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Published On: Sat, Dec 27th, 2014

Probability of major Earthquake and Nuclear Disaster in Japan “extreme”

Christof Lehmann (nsnbc) : The Japanese government’s Headquarters for Earthquake Research Promotion issued a geographical forecast for major earthquakes. The report reveals that the probability for the occurrence of major, devastating earthquakes in some of Japan’s most densely populated regions over the coming 30 years is 26 % or higher. Some of Japan’s nuclear power plants are located in the zones with the highest earthquake and tsunami risk. 

The report estimates earthquake probability throughout Japan and plots the geographical forecast in a color-coded map to indicate earthquake risks.

Japan_Earthquake risk_Dec 2014_mapThe map shows that no region in Japan is exempt from the probability of a major seismic event but most disturbingly, some of Japan’s nuclear power plants are located in the zones with the highest risk for an earthquake that causes major structural damage, and along Japan’s eastern coast.

The latter fact significantly increases the risk of a major tsunami and a repetition of the still ongoing disaster at the Fukushima Daiichi Nuclear Power Plant (NPP).

The red zones (see map) forecast a 26 percent or above probability for a major seismic event, measuring 6 or higher on Japan’s earthquake scale that has a magnitude 7 as maximum, over the coming 30 years.

Japan_Earthquake risk_Dec 2014_map_legendJapanese experts warn that there is no room for delaying necessary measures, including the improvement of methodologies for the forecast of earthquakes, earthquake and tsunami-proofing measures, as well as safety measures with regard to Japan’s nuclear power plants.

The risk for an above magnitude 6 earthquake in Japan’s second largest city Yokohama with over 3.6 million residents over the coming 30 years is estimated to be as high as 78 percent.

Risk in the city of Chiba is estimated at 73 percent and the risk for the cities of Mito and Kochi is as high as 70 percent.

The risk for a major, destructive earthquake in the capital Tokyo is estimated to be 46 percent. In other words, there is an almost 50 – 50 percent chance that the capital will experience a major, destructive earthquake within the next 30 years.

The tank farm keeps growing as water decontamination equipment continues to fail and highly contaminated water keeps leaking into the Pacific.

The tank farm keeps growing as water decontamination equipment continues to fail and highly contaminated water keeps leaking into the Pacific.

Another disturbing fact is that the crippled Fukushima Daiichi NPP is in an isolated zone with an above 26 percent probability.

The facility has been leaking highly radioactive contaminated water into the Pacific Ocean since the earthquake and subsequent tsunami devastated the power plant and led to multiple reactor meltdowns in 2011.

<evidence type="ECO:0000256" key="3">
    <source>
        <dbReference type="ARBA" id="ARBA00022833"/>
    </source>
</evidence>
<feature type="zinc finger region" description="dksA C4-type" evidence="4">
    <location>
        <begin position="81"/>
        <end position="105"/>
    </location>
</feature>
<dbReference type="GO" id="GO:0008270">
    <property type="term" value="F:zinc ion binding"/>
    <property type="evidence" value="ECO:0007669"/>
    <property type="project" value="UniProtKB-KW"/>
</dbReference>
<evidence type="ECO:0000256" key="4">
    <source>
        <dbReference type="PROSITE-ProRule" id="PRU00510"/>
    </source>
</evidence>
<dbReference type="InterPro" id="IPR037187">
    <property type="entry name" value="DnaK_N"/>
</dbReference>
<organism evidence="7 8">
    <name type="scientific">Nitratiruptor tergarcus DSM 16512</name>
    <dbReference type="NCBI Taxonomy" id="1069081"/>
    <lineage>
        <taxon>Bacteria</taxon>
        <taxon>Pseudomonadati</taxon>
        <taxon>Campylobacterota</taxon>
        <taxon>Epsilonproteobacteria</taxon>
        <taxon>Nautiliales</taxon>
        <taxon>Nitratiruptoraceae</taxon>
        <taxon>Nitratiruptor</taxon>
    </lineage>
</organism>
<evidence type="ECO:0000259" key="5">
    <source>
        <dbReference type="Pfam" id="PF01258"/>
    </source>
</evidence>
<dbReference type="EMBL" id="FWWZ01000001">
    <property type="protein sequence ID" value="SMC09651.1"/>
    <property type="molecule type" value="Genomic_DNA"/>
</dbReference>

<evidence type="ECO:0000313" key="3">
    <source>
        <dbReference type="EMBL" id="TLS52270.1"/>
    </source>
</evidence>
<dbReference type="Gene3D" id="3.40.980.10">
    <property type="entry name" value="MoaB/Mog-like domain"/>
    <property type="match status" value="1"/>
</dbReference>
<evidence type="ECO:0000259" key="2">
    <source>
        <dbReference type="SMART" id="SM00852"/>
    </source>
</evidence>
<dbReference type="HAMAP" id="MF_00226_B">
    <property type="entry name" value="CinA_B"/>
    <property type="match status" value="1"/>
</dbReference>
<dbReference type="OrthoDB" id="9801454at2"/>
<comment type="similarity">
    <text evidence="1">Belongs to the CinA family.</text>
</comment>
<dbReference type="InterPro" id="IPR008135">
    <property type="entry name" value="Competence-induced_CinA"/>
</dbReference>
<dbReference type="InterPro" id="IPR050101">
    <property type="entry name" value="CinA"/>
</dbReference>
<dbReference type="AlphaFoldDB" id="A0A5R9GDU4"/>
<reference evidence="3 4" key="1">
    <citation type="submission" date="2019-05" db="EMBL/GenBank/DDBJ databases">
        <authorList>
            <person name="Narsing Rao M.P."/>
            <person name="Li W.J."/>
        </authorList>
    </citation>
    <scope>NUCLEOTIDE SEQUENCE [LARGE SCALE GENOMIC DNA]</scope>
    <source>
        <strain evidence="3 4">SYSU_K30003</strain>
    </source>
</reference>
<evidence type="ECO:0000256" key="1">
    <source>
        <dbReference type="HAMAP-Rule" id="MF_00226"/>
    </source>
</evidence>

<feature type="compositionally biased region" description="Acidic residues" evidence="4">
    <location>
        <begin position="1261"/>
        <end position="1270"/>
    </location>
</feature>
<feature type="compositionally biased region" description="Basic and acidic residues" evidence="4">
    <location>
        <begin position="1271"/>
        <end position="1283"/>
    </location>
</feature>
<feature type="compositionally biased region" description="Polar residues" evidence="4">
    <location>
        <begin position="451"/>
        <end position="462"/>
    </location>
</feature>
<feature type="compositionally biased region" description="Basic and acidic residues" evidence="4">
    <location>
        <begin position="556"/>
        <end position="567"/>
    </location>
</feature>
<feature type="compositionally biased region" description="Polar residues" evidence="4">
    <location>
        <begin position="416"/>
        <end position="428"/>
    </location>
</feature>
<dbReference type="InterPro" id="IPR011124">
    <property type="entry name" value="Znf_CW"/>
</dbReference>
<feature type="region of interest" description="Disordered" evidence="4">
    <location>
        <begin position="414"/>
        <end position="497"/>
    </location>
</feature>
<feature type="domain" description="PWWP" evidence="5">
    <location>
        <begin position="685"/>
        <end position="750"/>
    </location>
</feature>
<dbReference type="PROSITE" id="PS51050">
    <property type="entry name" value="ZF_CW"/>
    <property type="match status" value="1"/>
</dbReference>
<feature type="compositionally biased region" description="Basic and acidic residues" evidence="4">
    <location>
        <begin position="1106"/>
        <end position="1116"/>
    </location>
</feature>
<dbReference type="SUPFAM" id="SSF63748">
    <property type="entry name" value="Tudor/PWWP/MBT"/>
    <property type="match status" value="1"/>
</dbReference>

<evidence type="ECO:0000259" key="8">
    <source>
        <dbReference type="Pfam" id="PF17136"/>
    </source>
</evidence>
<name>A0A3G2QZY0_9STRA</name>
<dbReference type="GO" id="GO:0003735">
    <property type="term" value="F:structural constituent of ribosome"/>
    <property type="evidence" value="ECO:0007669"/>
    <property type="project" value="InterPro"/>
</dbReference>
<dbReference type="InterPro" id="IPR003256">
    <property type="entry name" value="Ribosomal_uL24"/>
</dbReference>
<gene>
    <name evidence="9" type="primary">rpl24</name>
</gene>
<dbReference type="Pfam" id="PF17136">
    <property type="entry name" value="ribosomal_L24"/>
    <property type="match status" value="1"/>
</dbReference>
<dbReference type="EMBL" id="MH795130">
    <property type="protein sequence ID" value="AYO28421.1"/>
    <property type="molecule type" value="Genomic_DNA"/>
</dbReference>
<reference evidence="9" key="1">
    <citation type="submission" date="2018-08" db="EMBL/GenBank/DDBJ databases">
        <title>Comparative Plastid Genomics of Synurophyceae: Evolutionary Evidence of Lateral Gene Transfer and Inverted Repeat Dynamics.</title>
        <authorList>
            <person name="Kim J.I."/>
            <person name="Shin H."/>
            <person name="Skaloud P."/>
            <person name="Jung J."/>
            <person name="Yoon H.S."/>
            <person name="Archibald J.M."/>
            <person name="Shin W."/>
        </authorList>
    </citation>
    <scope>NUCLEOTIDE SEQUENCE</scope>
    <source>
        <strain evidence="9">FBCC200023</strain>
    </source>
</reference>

The NPP’s operator, TEPCO, has stored millions of cubic meters of radioactive contaminated water in tanks. Rather than using safer (and more expensive) welded tanks, TEPCO continued adding more flange tanks held together by already corroding steal bolts and with rubber-sealing between the flanges.

The tanks are connected with “swimming-pool-grade” plastic pipes. Experts repeatedly warned that the tanks couldn’t withstand a major earthquake. There is a high probability that a major seismic event would cause the rupture of tanks and pipes, leading to devastating environmental consequences for the already stressed Pacific Ocean environment and catastrophic consequences for Japan.


Click on the map to enlarge and view in full size. OECD, Dec. 2014.

Other NPPs which are located in the “red zone” include the Sendai NPP with two reactors, the Ikata NPP with three reactors, the Hamaoka NPP with three reactors, of which two are being decommissioned.

The location of the NPPs and their current status has been plotted and is regularly updated by the OECD’s Nuclear Energy Agency.

It is noteworthy that the fact that a nuclear power plant isn’t currently operating does not mean that the facility is safe.

Among major concerns are, spent fuel tanks which could rupture, causing hydrogen gas explosions, open air fission processes and under certain circumstances a nuclear explosion.

Kagoshima power plant: is floating solar the future? Kyocera

Kagoshima power plant: is floating solar the future? Kyocera

During Japan’s snap election campaign in December 2014, Prime Minister Shinzo Abe and the Liberal Democratic Party pushed a platform for the restart and expansion of Japan’s nuclear power plants.

Japanese researchers in renewable, non-nuclear energy promote the construction of floating solar energy plants and a change of Japan’s environmental laws so as to allow for the construction of “earthquake proof” dams for the generation of hydroelectric energy.

The prototype Kagoshima, floating solar energy plant is already operational. The Abe administration, however, has done little to promote solar and other renewable energy, say spokespersons for the industries and the anti-nuclear power movement in Japan.

CH/L – nsnbc 27.12.2014

About the Author

- Dr. Christof Lehmann is the founder and editor of nsnbc. He is a psychologist and former independent political consultant on conflict, conflict resolution and a wide range of other political issues. In March 2013 he established nsnbc as a daily, independent, international on-line newspaper. He can be contacted at nsnbc international at

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